My dysfunctional relationship with books

A tale in three parts.

Back in November, when my coming-to-back-to America was still new, I went to the Swampscott Public Library with my mom. She was going to return some books, and I was going to borrow some – the disease of anti-accumulation, nomadic ways were still coursing through my blood. The American “buy, don’t borrow” ethic had not yet been reintroduced.

Here’s what happened:

From the bright, chilly November afternoon we step inside the fluorescent dimness of the library. Behind the desk, two middle-aged checkout managers (I’m sure they’re not actual librarians) sit, gossiping. My mom turns into the room on the right, where the pulp and other fiction lives. I go in the other direction, to nonfiction. I am looking for a reference book about travel in Mongolia, a “how to start a home business,” and…well, when I’m in a bookstore, I just like to browse around, to let books surprise and delight me.

Standing on the threshold of the reference room, I’m disoriented by wave of nostalgia, of musty stacks, of card catalogues. Worse, like a flashback to a fumbling, pre-adolescent first kiss, I recall that there’s a code-like numbering system at work here. The Dewey Decimal System, used by libraries to organize nonfiction books, represent what navigating the internet would be like using only IP addresses. Looking for a book at Amazon? Visit (or, or 3, or…) Bob’s BBQ Shack? 221.54.342.6. Easy, right?

As I search in vain for the giant, well-lit sign that will show me to the business section, a spunky librarian approaches and chirps, “Can I help you find something?”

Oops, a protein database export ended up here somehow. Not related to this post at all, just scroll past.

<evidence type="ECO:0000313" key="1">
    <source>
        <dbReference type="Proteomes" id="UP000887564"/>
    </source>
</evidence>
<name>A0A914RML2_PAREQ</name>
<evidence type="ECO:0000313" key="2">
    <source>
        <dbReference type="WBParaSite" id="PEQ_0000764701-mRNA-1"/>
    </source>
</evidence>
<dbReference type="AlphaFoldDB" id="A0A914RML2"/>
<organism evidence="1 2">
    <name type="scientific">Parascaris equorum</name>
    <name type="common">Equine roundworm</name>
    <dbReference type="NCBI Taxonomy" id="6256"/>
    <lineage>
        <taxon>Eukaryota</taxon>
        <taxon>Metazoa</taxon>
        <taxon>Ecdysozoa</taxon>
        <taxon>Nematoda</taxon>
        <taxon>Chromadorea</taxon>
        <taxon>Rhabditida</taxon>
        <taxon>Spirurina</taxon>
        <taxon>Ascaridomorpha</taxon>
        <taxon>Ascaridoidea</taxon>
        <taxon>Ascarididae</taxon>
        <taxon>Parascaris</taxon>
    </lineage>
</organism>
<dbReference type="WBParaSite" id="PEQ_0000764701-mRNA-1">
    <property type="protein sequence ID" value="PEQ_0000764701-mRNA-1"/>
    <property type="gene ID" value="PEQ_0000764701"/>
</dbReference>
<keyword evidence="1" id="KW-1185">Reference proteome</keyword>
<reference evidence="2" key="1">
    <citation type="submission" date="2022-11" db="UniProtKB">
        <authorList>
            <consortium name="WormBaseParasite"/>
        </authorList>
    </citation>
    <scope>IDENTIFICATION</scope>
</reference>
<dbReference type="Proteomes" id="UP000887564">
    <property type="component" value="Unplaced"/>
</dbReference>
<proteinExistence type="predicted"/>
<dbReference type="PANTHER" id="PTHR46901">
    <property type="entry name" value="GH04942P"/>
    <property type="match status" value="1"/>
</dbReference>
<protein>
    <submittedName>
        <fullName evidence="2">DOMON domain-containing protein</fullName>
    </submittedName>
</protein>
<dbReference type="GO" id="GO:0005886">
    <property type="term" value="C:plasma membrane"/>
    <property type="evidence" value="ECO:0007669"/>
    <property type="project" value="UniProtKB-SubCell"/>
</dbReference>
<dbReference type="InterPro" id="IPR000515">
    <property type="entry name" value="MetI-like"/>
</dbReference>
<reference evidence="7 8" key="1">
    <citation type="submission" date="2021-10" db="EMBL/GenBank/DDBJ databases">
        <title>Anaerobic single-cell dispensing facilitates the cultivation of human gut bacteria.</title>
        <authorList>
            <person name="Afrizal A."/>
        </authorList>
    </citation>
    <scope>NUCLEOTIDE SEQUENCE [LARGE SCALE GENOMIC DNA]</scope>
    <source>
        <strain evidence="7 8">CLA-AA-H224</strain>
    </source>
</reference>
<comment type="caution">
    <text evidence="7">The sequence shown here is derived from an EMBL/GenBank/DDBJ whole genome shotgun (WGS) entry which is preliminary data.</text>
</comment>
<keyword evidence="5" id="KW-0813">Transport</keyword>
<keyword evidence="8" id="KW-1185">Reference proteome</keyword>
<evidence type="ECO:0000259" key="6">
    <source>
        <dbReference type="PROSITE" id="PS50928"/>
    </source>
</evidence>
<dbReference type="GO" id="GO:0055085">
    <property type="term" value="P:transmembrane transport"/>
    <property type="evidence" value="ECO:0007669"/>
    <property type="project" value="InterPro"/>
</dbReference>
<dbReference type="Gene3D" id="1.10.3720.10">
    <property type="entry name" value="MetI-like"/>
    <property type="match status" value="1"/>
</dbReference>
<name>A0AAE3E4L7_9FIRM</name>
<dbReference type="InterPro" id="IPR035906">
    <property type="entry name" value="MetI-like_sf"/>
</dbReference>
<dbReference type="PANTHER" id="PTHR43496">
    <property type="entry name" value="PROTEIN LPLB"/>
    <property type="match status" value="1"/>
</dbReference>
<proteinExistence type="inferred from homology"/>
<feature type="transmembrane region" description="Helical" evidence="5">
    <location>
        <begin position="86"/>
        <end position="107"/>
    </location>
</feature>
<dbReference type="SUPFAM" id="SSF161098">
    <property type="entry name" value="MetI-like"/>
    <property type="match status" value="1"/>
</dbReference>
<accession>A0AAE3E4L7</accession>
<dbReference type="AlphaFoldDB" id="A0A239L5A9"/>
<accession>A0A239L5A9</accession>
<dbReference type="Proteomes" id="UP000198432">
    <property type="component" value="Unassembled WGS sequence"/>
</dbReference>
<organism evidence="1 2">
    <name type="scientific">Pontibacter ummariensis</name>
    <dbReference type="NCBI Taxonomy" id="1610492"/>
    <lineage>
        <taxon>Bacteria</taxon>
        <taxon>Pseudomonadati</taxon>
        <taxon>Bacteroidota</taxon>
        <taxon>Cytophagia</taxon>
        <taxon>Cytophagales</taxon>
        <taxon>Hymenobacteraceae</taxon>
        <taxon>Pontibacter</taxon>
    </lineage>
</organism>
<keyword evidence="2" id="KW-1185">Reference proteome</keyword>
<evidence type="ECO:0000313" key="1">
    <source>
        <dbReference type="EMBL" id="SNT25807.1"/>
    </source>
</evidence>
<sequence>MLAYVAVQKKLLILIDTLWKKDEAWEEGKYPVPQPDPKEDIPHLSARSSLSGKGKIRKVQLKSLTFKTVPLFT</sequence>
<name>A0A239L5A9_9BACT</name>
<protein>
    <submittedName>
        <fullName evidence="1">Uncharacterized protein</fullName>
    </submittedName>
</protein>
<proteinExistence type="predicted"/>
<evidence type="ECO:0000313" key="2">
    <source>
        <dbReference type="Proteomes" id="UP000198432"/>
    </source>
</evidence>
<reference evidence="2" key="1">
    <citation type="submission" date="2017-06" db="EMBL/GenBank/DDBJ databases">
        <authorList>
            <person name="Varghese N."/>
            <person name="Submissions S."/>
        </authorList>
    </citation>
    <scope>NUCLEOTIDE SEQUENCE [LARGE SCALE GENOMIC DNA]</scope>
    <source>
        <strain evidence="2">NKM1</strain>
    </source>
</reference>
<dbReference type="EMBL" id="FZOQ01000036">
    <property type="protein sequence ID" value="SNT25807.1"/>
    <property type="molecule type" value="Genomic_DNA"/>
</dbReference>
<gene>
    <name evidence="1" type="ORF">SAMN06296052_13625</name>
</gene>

No! I don’t want to explain what I’m looking for. I want to browse, to engage in a leisurely stroll through the aisles, to happen upon the right book, plus a half-dozen others. I want to run my eyes along the crisp spines of the books, drinking in their titles, guessing their cover art from the font and spine design, scan for familiar names or compelling titles.

Around me, retirees are checking email on old Dells with flesh-colored CRT monitors. Another librarian plods behind a wooden cart of books to be re-shelved. When I was in the third grade, I volunteered as a re-shelver in my elementary school library. My skill at filing away words based on a system of numbers was a source of great pride at the time.

“I’m looking for the business books?” I sputter, so flummoxed that I add the question mark. Thirty years on, my brain is trying to dig up old Dewey. But he lies hidden beneath layers of real life. It’s been at least 15 years since I’ve even been in a library.

“Oh, those are downstairs,” she explains, leading me to what looked like a fire door tucked into a corner. I peek through the wire-mesh reinforced window. A sad little stairwell, the kind you would find in an elementary school in the 70’s, leads to the basement.

Two months later, I spent $43 on books at – mostly in the used/discounted section. At least one of my purchases was an impulse buy – my version of a candy bar (“Everything Bad is Good for You,” by Steven Johnson). The rest were in some way related to Papua New Guinea. I swear.
Just before I left for PNG, I spent part of the afternoon in one of my favorite places, the Barnes & Noble on Union Square in New York.

I went to do some research – to pull books off the shelf, sit in one of the reading chairs lined up by the floor-to-ceiling windows, and read. I did more than that, of course. I couldn’t resist pausing by the tables at the front of the store, browsing the latest fiction and non-fiction. I wandered the travel section – a terrible habit that has had life-changing consequences for me. I finally sat, with a stack of travel lit and diver porn (glossy, photo-heavy fish-ID books). As I worked my way through the pile, the sun dipped below the NYU buildings on Union Square West. At least three homeless people (who come in to get warm and sleep), were evicted by impatient but kind B&N staff. I’m lost in my world, in a sea of books, with my people around me – fellow NYers who are also using this place as their library. Not many leave with books they intend to buy, but a few do. I didn’t.